|ESK relay, see https://de.wikipedia.org/wiki/ESK-Relais|
A later model was the Einheits-Postmodem (“standard postal modem”) D 200 S. Here you see a “D200S 03” with the handwritten remark “300 Baud”*), sized about 60 cm × 30 cm × 20 cm – 60 cm being today’s standard dishwasher size. The 200 and 300 baud came from an extra hardware plugin to clock for a then asynchronous transmission.
|Harald Schummy, Signalübertragung, p 350, 2013|
That said, here comes the story. The Technical University of Berlin’s mainframe ICL 1904 back in in 1968, when we were allowed to use it at night, had a dial-in modem. I’m 80 percent sure. If that’s wrong you must transpose this story to the time of time sharing Basic systems (60s, 70s) that we supported at HP, or to private mail boxes like Zerberus – which I used – or Fido, both 1984. For more on Berlin’s ICL see my “listening to computer bugs”.
When you connect an analog modem to a computer you hear strange sounds at the beginning, while the modern modems agree on a mutual speed and transmission type. Of course you can record this sound on a tape recorder.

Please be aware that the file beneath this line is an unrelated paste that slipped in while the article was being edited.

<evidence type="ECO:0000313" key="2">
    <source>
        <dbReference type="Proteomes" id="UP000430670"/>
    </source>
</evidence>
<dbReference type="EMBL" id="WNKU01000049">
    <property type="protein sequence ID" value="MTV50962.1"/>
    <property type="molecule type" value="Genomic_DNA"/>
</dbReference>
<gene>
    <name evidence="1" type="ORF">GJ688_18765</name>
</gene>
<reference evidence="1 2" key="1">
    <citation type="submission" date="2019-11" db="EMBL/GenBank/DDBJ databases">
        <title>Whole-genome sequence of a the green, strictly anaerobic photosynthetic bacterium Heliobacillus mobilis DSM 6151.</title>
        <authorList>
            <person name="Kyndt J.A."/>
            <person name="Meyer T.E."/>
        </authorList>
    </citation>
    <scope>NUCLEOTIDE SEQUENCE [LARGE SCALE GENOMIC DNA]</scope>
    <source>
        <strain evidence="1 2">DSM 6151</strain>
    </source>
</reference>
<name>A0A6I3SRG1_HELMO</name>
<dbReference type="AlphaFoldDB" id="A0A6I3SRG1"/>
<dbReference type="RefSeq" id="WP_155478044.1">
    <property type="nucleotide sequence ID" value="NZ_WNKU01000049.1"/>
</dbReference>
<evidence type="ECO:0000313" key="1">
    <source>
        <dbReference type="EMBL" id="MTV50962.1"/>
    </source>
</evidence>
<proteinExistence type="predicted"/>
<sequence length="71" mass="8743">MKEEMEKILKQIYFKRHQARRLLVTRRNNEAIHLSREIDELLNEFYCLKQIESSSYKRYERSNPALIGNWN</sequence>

With the Hayes command M2 you cuuld tell a modem to leave on its loudspeaker. So you heared it doing its job all the time. Our system had a command to the operating system to print a message on the console, like machine room to bridge on a ship. Today that was the Windows net send command. So I could dial up the mainframe from outside, and for example ask the operator to return my phone call. I tape recorded this short digital dialogue.
Playing back the sound track into a telephone’s microphone – without a local modem attatched – I got the message through equally easy, naturally giving just the one callback number I had recorded. It worked. (Young reader: Ask yourself, why I didn’t I send a SMS?)
For more about “our” ICL 1904 read Listening to Computer Bugs.
Another story: https://blogabissl.blogspot.com/2017/10/how-i-tried-to-trick-computer.html#retention
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